The possibility of life

On witnessing the first ever atomic bomb detonation American theoretical physicist and "father of the atomic bomb" J. Robert Oppenheimer is reputed to have said, "Now I am become Death, the destroyer of worlds!". He was quoting the Hindu scripture, Bhagavad-Gita and more particularly referencing the Hindu god Lord Shiva, who represents the concept of constant change, … Continue reading The possibility of life

The fallacy of received wisdom

THE three questions we need most to focus on are the economic prospectus, our trading relationship with the rest of the UK post-Brexit and the route to accession to the EU. These are the questions which repeatedly come up on the doorstep, which are repeatedly put to our leaders and spokespersons and which they are … Continue reading The fallacy of received wisdom

The limits of oppression

One of democracy's imperfections is its fragility combined with its appearance of robustness and resilience. Those whose direct personal experience is confined to a broadly democratic society do not easily imagine anything other. The corollary being a tendency to take democracy for granted. If only they realised how tenuous is our grip on the freedoms we assume to be ours by dint of nature, they would fear for those freedoms.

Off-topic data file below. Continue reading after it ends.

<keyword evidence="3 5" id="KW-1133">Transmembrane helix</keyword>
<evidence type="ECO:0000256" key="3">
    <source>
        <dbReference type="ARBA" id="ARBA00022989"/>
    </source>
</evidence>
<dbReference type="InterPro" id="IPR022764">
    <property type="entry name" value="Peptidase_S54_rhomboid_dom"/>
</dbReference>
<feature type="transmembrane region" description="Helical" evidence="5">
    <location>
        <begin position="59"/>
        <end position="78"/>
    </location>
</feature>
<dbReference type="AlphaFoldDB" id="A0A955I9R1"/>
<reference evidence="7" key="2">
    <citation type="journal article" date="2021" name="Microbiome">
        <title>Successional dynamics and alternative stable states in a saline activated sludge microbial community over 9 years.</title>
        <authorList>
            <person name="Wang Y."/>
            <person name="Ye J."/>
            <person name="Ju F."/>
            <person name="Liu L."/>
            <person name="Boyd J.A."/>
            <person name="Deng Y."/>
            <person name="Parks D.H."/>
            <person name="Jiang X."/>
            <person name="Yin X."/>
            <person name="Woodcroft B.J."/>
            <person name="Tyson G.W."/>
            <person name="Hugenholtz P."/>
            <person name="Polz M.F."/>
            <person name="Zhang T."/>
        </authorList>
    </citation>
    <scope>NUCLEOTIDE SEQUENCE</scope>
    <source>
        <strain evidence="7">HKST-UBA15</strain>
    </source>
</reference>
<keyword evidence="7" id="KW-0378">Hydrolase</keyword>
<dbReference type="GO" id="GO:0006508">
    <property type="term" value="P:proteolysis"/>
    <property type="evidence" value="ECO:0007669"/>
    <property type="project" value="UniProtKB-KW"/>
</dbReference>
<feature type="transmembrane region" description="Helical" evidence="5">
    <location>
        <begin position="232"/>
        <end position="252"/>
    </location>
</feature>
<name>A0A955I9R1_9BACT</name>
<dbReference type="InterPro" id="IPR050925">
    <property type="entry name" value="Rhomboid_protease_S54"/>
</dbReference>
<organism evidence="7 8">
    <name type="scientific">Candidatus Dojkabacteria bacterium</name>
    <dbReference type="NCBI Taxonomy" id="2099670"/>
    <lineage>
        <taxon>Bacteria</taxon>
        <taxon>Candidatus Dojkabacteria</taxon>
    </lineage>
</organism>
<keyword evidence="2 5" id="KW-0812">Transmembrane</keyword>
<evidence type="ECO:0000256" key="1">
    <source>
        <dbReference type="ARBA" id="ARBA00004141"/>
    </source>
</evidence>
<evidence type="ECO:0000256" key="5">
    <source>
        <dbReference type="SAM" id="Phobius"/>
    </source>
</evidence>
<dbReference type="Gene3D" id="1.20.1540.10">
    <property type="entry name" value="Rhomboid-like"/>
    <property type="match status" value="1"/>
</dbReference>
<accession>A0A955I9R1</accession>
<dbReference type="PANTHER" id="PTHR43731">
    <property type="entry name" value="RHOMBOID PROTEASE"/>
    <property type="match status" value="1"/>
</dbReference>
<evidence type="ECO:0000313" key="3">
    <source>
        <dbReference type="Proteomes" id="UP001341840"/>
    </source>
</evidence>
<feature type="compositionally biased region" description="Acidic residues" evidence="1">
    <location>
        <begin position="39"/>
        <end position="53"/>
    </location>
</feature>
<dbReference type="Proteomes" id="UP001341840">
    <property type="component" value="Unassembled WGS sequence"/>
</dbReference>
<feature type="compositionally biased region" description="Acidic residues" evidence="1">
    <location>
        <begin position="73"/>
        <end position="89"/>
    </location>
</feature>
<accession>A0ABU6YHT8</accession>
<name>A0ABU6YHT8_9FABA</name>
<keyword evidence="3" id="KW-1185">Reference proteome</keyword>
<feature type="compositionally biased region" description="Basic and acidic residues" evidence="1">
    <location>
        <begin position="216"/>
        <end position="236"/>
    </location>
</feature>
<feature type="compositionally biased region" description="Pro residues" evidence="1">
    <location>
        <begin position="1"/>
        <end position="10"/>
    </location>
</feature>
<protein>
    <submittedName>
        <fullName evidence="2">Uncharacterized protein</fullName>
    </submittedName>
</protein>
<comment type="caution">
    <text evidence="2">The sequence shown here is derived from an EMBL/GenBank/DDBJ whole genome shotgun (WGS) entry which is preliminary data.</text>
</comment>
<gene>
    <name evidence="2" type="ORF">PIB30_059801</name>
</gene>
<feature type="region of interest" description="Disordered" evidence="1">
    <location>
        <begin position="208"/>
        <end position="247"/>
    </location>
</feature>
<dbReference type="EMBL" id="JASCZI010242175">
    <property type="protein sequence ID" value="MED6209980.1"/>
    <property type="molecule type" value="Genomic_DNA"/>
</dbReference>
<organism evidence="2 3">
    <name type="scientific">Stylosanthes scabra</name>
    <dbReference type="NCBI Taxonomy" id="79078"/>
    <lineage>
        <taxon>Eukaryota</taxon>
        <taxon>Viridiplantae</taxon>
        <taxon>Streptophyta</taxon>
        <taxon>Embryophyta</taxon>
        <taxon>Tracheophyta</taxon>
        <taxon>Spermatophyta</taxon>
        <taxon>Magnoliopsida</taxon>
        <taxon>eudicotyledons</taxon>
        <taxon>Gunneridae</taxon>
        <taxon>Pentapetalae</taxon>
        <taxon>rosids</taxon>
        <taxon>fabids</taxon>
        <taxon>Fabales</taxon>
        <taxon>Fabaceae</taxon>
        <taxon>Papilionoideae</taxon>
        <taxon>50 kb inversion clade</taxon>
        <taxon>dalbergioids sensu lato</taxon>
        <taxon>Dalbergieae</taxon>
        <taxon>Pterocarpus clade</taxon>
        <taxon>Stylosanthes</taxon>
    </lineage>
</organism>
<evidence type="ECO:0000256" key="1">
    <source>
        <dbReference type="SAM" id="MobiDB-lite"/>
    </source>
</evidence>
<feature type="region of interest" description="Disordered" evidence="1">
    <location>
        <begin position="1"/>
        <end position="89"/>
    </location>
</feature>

What’s causing the problem?

That's the whole story. The Scottish Government wants to address a situation in Scotland with measure tailored to the situation in Scotland. The British government doesn't want that. Not that they actively want more people to die. Just that they actively don't care if more people die. It is not a factor in their political calculations. Other than that it suits the British establishment's agenda if a situation worsens under an SNP administration. The situation worsening bit is a factor. The people dying bit isn't.

The Union abides

Union no more

The purpose of the Union is to give England-as-Britain a permanent and significant advantage in the management of its relations with Scotland. Or, to put it another way, the Union serves to keep Scotland at a disadvantage relative to England-as-Britain. It does this in a number of ways, not the least of which is denial of the sovereignty of the people of Scotland.

Know your power

One would therefore be forgiven for supposing that he'd be aware that power is relative. What matters in the context of the constitutional issue is not the "sheer might" of the UK in relation to the rest of the world, but the power relationship between the British state and Scotland. From that perspective, the might of the Union is as sheer as it needs to be.